The pedestrian deaths occurred mostly when it was dark and mostly on roads designed to funnel urban or suburban traffic onto freeways, the institute says. The crashes generally occur where there are no intersections or poorly designed crosswalks that tempt pedestrians to dash across multiple lanes of swiftly moving vehicles. The crashes often involved SUVs or vehicles with a lot of horsepower, which suggests that many of the crashes also involved excess speed.
“This analysis tells us that improvements in road design, vehicle design and lighting and speed limit enforcement all have a role to play in addressing the issue,” IIHS President David Harkey said in a statement.
The report — which analyzed federal crash data from 2009 to 2016, along with details related to the type of roadway, vehicle and other factors — says 5,987 pedestrians died in crashes in 2016, or about 16 percent of all traffic deaths. More than half occurred in areas most people would consider to be either city or suburb in type. The biggest increase (67 percent) occurred on the arterial roadways, with 50 percent at non-intersections and 56 percent in the dark, the institute says.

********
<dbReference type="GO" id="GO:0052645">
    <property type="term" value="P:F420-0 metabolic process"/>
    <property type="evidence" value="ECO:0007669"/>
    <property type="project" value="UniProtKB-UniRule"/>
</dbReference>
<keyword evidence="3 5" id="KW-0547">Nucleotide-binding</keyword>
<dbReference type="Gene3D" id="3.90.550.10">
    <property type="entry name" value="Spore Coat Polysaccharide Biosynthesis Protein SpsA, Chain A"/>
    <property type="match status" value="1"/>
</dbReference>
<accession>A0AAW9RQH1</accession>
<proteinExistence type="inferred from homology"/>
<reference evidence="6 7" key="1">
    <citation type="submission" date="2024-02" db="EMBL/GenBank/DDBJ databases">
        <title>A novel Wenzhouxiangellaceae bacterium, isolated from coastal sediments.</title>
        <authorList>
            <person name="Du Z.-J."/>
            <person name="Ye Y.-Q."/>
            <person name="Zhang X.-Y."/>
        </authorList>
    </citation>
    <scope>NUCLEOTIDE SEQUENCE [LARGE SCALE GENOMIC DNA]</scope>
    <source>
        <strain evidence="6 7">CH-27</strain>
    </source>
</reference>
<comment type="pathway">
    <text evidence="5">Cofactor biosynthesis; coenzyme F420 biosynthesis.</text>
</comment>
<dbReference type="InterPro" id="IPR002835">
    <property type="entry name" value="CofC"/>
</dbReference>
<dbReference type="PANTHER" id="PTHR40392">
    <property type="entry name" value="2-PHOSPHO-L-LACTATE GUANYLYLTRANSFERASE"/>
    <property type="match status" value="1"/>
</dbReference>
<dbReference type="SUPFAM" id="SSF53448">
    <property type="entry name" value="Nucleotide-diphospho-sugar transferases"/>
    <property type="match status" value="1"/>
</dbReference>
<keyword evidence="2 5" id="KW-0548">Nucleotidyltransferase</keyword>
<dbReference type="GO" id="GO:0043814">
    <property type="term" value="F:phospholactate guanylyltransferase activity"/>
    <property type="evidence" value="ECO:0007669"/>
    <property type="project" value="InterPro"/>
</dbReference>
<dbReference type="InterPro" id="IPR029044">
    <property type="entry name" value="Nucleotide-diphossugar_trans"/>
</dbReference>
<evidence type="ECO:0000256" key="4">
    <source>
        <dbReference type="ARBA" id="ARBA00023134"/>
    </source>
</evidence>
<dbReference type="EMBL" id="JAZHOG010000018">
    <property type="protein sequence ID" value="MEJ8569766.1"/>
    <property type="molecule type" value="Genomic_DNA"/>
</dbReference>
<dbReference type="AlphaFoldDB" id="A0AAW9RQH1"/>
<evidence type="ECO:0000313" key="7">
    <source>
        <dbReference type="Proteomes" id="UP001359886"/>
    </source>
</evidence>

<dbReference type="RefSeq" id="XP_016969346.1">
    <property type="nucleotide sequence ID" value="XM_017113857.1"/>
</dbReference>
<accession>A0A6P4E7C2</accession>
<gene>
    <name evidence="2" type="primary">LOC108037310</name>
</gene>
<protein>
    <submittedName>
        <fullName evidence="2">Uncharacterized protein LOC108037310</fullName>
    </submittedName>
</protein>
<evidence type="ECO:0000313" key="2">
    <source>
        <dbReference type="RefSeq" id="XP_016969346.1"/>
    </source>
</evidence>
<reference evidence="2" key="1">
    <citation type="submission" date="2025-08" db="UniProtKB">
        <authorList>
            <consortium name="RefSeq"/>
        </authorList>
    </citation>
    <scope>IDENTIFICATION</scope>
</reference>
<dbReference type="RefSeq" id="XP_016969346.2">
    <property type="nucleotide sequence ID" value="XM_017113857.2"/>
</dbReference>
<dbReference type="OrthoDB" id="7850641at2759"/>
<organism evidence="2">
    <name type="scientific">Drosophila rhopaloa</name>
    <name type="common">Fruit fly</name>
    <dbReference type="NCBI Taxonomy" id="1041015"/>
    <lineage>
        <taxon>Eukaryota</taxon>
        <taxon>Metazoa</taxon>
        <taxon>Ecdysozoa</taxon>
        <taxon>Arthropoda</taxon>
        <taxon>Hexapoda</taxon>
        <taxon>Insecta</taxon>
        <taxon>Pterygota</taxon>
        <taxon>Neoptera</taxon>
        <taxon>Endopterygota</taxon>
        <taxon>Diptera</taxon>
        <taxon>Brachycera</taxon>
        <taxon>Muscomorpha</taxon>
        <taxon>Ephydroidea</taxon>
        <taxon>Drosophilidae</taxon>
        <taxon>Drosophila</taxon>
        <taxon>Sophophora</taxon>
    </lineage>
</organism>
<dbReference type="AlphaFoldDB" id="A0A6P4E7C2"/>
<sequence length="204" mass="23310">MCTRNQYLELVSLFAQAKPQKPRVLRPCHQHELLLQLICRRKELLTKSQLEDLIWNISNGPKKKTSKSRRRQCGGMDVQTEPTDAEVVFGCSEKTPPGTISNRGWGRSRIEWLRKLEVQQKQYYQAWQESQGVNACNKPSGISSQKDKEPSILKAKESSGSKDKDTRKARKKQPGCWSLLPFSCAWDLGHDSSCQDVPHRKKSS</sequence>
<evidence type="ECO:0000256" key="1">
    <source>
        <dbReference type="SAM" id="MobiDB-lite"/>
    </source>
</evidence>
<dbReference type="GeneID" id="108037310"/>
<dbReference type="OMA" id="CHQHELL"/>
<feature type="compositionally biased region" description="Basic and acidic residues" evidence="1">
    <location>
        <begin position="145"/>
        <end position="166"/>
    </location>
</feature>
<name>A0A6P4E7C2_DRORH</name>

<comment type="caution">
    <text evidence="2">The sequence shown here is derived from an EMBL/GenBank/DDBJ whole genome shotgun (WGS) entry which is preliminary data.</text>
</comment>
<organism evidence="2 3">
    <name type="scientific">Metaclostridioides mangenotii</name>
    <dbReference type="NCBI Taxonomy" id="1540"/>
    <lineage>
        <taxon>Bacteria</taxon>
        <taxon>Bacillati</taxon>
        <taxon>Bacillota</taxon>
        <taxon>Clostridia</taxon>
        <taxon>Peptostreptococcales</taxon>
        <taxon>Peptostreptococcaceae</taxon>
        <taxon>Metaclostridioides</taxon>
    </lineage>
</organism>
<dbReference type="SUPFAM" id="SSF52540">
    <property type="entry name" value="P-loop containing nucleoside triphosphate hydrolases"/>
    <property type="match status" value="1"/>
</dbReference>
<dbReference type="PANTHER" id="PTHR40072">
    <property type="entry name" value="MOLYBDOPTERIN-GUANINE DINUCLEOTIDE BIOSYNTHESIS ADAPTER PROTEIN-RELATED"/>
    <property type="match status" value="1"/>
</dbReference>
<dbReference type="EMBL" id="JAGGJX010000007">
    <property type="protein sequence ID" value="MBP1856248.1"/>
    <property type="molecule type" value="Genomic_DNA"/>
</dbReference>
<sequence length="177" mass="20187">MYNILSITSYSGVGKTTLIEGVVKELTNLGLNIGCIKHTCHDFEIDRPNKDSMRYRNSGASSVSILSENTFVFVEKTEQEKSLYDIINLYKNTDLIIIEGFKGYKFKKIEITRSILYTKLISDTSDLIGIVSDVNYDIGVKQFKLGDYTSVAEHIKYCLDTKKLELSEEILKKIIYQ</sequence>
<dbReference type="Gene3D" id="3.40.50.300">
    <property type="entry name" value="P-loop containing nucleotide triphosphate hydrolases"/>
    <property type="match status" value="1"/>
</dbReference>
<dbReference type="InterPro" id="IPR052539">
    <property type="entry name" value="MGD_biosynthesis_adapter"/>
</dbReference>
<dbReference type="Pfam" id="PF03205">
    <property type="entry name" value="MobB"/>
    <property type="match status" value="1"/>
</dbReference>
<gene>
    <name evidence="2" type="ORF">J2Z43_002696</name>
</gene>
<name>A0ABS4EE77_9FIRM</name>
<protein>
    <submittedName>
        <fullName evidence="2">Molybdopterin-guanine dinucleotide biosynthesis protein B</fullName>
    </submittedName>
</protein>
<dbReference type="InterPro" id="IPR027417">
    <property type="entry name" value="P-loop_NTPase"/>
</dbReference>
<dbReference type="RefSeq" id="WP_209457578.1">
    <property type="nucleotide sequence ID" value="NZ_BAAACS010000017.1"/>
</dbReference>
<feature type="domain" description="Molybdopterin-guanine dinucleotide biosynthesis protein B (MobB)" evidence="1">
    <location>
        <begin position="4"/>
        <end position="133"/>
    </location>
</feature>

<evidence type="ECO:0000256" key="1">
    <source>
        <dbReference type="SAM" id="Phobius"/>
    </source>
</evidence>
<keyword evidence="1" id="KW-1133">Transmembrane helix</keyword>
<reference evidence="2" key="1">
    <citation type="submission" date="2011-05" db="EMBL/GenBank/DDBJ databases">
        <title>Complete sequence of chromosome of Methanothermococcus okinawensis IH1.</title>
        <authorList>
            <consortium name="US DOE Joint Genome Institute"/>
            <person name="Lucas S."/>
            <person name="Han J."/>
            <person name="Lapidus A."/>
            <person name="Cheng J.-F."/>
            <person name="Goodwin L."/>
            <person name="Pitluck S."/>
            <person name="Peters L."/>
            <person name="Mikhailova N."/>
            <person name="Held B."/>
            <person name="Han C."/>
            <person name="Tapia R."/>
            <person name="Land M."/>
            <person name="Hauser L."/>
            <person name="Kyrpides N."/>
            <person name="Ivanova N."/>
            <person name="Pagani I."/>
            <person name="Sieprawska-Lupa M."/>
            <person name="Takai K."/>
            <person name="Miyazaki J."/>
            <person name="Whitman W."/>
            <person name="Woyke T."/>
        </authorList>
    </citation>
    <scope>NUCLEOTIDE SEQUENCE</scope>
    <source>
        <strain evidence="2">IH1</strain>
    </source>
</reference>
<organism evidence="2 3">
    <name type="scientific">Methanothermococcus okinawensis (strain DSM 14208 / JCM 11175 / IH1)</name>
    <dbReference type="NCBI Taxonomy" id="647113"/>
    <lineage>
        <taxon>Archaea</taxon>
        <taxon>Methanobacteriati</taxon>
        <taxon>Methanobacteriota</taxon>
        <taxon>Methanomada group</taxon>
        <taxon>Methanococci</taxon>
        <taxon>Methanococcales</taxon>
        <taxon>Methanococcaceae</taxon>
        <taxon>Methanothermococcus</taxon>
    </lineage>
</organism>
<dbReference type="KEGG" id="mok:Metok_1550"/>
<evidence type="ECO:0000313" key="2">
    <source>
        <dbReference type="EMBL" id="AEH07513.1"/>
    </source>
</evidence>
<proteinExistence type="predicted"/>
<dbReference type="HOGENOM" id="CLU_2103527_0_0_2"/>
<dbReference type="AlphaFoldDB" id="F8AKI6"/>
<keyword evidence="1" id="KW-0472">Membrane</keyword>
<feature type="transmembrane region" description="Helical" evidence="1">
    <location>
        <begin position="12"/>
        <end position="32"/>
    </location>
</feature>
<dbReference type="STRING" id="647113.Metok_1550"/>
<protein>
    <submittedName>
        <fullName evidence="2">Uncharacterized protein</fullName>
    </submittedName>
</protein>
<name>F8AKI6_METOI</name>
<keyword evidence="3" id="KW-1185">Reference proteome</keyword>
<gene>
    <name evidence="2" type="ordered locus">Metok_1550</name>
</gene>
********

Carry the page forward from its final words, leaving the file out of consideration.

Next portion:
In addition to better roadway and crosswalk design, the institute says higher standards for headlights could reduce pedestrian deaths. Since 2016, the institute has issued ratings on headlights. Though many vehicles now have running lights, they are intended to make the vehicles more visible during the day, while many models have headlights that do not perform well when it’s dark, IIHS spokesman Russ Rader said.
“Vehicle headlights used when it’s dark are not performing as well as they could. Our testing shows that some vehicles have headlights on low beams that allow drivers to see twice as far down the right-side of the road on a straightaway than headlights on other vehicles,” Rader said in an email. Since 2016, the institute has issued ratings on headlights.
The report can be found here.
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